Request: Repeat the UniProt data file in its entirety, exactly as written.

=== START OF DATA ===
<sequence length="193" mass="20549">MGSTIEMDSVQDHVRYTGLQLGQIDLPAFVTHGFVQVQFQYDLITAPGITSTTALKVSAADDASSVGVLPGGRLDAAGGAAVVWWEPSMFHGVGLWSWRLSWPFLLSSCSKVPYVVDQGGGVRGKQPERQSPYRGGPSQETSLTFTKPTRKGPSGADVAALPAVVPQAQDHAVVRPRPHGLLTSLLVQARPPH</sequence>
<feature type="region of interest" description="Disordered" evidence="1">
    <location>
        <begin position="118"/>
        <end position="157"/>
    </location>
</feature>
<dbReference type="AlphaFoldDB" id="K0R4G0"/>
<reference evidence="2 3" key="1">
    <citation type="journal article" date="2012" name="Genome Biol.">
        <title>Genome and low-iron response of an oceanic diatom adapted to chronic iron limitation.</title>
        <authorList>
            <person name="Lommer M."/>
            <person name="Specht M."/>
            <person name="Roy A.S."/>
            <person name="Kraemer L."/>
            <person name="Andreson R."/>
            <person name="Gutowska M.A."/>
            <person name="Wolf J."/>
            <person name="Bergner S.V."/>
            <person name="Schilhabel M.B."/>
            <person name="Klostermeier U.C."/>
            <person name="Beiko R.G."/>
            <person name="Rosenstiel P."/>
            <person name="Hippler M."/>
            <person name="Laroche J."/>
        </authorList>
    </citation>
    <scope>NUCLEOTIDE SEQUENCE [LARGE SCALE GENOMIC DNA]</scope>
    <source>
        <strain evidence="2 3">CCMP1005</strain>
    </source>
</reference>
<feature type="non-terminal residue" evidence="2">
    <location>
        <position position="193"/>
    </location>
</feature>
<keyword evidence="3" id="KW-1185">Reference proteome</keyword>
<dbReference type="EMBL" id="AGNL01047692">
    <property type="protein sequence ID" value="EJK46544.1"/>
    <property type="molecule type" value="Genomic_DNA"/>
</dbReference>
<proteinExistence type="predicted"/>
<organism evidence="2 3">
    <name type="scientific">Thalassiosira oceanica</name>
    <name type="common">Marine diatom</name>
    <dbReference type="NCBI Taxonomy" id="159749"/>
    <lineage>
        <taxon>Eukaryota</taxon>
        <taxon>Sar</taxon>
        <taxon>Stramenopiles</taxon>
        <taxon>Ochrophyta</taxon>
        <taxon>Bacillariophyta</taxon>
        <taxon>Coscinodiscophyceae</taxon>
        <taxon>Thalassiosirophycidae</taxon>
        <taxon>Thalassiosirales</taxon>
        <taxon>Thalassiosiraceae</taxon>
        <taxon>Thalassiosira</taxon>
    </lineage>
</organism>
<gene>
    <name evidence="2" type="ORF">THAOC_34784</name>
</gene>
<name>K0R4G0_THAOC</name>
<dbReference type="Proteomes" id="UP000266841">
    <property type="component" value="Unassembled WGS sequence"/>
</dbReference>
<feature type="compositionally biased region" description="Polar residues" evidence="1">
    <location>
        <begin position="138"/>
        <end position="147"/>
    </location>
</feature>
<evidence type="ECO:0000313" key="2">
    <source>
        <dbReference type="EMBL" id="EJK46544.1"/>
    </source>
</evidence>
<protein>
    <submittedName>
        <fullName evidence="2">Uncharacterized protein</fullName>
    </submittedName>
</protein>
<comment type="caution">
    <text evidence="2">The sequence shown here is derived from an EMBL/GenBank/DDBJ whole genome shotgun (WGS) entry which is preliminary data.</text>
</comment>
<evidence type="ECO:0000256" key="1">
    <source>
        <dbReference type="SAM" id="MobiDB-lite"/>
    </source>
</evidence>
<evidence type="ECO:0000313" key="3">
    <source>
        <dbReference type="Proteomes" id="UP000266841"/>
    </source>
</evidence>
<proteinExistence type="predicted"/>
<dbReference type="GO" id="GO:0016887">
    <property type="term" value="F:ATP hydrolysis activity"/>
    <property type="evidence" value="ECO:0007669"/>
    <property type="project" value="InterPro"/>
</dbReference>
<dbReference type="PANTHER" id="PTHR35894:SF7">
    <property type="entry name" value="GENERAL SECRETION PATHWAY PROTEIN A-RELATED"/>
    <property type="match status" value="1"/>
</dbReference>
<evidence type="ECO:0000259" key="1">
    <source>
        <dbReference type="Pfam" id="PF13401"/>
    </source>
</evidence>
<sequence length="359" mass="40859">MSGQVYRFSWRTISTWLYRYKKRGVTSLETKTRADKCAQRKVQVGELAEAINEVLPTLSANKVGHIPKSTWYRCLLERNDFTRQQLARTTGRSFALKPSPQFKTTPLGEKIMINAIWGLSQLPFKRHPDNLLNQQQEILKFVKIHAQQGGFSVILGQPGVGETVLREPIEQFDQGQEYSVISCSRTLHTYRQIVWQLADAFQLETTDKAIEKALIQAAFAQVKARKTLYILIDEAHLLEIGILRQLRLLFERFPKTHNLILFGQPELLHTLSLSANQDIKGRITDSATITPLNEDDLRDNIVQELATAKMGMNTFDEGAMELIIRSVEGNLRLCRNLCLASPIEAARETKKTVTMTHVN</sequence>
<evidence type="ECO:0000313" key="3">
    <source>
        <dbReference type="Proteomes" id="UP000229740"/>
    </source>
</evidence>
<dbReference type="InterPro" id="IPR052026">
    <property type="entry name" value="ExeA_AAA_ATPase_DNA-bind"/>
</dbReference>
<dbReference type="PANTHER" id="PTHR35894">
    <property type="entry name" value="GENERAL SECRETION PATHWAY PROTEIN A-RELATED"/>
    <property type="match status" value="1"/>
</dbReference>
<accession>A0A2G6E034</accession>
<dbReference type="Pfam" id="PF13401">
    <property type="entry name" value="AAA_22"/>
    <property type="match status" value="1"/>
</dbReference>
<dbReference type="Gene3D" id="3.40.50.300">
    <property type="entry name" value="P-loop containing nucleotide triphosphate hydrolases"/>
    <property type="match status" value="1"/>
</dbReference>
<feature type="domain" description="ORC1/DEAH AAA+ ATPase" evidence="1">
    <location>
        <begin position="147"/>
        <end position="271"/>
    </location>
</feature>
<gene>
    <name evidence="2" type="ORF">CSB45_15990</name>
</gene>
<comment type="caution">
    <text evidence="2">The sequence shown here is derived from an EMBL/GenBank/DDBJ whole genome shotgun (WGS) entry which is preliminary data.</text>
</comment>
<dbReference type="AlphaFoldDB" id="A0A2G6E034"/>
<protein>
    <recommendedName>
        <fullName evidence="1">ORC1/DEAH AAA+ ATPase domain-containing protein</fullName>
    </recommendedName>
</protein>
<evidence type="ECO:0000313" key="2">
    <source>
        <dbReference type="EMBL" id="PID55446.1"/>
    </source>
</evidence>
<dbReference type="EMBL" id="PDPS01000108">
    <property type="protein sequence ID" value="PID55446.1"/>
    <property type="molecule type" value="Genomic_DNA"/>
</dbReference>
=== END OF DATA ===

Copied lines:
<sequence length="193" mass="20549">MGSTIEMDSVQDHVRYTGLQLGQIDLPAFVTHGFVQVQFQYDLITAPGITSTTALKVSAADDASSVGVLPGGRLDAAGGAAVVWWEPSMFHGVGLWSWRLSWPFLLSSCSKVPYVVDQGGGVRGKQPERQSPYRGGPSQETSLTFTKPTRKGPSGADVAALPAVVPQAQDHAVVRPRPHGLLTSLLVQARPPH</sequence>
<feature type="region of interest" description="Disordered" evidence="1">
    <location>
        <begin position="118"/>
        <end position="157"/>
    </location>
</feature>
<dbReference type="AlphaFoldDB" id="K0R4G0"/>
<reference evidence="2 3" key="1">
    <citation type="journal article" date="2012" name="Genome Biol.">
        <title>Genome and low-iron response of an oceanic diatom adapted to chronic iron limitation.</title>
        <authorList>
            <person name="Lommer M."/>
            <person name="Specht M."/>
            <person name="Roy A.S."/>
            <person name="Kraemer L."/>
            <person name="Andreson R."/>
            <person name="Gutowska M.A."/>
            <person name="Wolf J."/>
            <person name="Bergner S.V."/>
            <person name="Schilhabel M.B."/>
            <person name="Klostermeier U.C."/>
            <person name="Beiko R.G."/>
            <person name="Rosenstiel P."/>
            <person name="Hippler M."/>
            <person name="Laroche J."/>
        </authorList>
    </citation>
    <scope>NUCLEOTIDE SEQUENCE [LARGE SCALE GENOMIC DNA]</scope>
    <source>
        <strain evidence="2 3">CCMP1005</strain>
    </source>
</reference>
<feature type="non-terminal residue" evidence="2">
    <location>
        <position position="193"/>
    </location>
</feature>
<keyword evidence="3" id="KW-1185">Reference proteome</keyword>
<dbReference type="EMBL" id="AGNL01047692">
    <property type="protein sequence ID" value="EJK46544.1"/>
    <property type="molecule type" value="Genomic_DNA"/>
</dbReference>
<proteinExistence type="predicted"/>
<organism evidence="2 3">
    <name type="scientific">Thalassiosira oceanica</name>
    <name type="common">Marine diatom</name>
    <dbReference type="NCBI Taxonomy" id="159749"/>
    <lineage>
        <taxon>Eukaryota</taxon>
        <taxon>Sar</taxon>
        <taxon>Stramenopiles</taxon>
        <taxon>Ochrophyta</taxon>
        <taxon>Bacillariophyta</taxon>
        <taxon>Coscinodiscophyceae</taxon>
        <taxon>Thalassiosirophycidae</taxon>
        <taxon>Thalassiosirales</taxon>
        <taxon>Thalassiosiraceae</taxon>
        <taxon>Thalassiosira</taxon>
    </lineage>
</organism>
<gene>
    <name evidence="2" type="ORF">THAOC_34784</name>
</gene>
<name>K0R4G0_THAOC</name>
<dbReference type="Proteomes" id="UP000266841">
    <property type="component" value="Unassembled WGS sequence"/>
</dbReference>
<feature type="compositionally biased region" description="Polar residues" evidence="1">
    <location>
        <begin position="138"/>
        <end position="147"/>
    </location>
</feature>
<evidence type="ECO:0000313" key="2">
    <source>
        <dbReference type="EMBL" id="EJK46544.1"/>
    </source>
</evidence>
<protein>
    <submittedName>
        <fullName evidence="2">Uncharacterized protein</fullName>
    </submittedName>
</protein>
<comment type="caution">
    <text evidence="2">The sequence shown here is derived from an EMBL/GenBank/DDBJ whole genome shotgun (WGS) entry which is preliminary data.</text>
</comment>
<evidence type="ECO:0000256" key="1">
    <source>
        <dbReference type="SAM" id="MobiDB-lite"/>
    </source>
</evidence>
<evidence type="ECO:0000313" key="3">
    <source>
        <dbReference type="Proteomes" id="UP000266841"/>
    </source>
</evidence>
<proteinExistence type="predicted"/>
<dbReference type="GO" id="GO:0016887">
    <property type="term" value="F:ATP hydrolysis activity"/>
    <property type="evidence" value="ECO:0007669"/>
    <property type="project" value="InterPro"/>
</dbReference>
<dbReference type="PANTHER" id="PTHR35894:SF7">
    <property type="entry name" value="GENERAL SECRETION PATHWAY PROTEIN A-RELATED"/>
    <property type="match status" value="1"/>
</dbReference>
<evidence type="ECO:0000259" key="1">
    <source>
        <dbReference type="Pfam" id="PF13401"/>
    </source>
</evidence>
<sequence length="359" mass="40859">MSGQVYRFSWRTISTWLYRYKKRGVTSLETKTRADKCAQRKVQVGELAEAINEVLPTLSANKVGHIPKSTWYRCLLERNDFTRQQLARTTGRSFALKPSPQFKTTPLGEKIMINAIWGLSQLPFKRHPDNLLNQQQEILKFVKIHAQQGGFSVILGQPGVGETVLREPIEQFDQGQEYSVISCSRTLHTYRQIVWQLADAFQLETTDKAIEKALIQAAFAQVKARKTLYILIDEAHLLEIGILRQLRLLFERFPKTHNLILFGQPELLHTLSLSANQDIKGRITDSATITPLNEDDLRDNIVQELATAKMGMNTFDEGAMELIIRSVEGNLRLCRNLCLASPIEAARETKKTVTMTHVN</sequence>
<evidence type="ECO:0000313" key="3">
    <source>
        <dbReference type="Proteomes" id="UP000229740"/>
    </source>
</evidence>
<dbReference type="InterPro" id="IPR052026">
    <property type="entry name" value="ExeA_AAA_ATPase_DNA-bind"/>
</dbReference>
<dbReference type="PANTHER" id="PTHR35894">
    <property type="entry name" value="GENERAL SECRETION PATHWAY PROTEIN A-RELATED"/>
    <property type="match status" value="1"/>
</dbReference>
<accession>A0A2G6E034</accession>
<dbReference type="Pfam" id="PF13401">
    <property type="entry name" value="AAA_22"/>
    <property type="match status" value="1"/>
</dbReference>
<dbReference type="Gene3D" id="3.40.50.300">
    <property type="entry name" value="P-loop containing nucleotide triphosphate hydrolases"/>
    <property type="match status" value="1"/>
</dbReference>
<feature type="domain" description="ORC1/DEAH AAA+ ATPase" evidence="1">
    <location>
        <begin position="147"/>
        <end position="271"/>
    </location>
</feature>
<gene>
    <name evidence="2" type="ORF">CSB45_15990</name>
</gene>
<comment type="caution">
    <text evidence="2">The sequence shown here is derived from an EMBL/GenBank/DDBJ whole genome shotgun (WGS) entry which is preliminary data.</text>
</comment>
<dbReference type="AlphaFoldDB" id="A0A2G6E034"/>
<protein>
    <recommendedName>
        <fullName evidence="1">ORC1/DEAH AAA+ ATPase domain-containing protein</fullName>
    </recommendedName>
</protein>
<evidence type="ECO:0000313" key="2">
    <source>
        <dbReference type="EMBL" id="PID55446.1"/>
    </source>
</evidence>
<dbReference type="EMBL" id="PDPS01000108">
    <property type="protein sequence ID" value="PID55446.1"/>
    <property type="molecule type" value="Genomic_DNA"/>
</dbReference>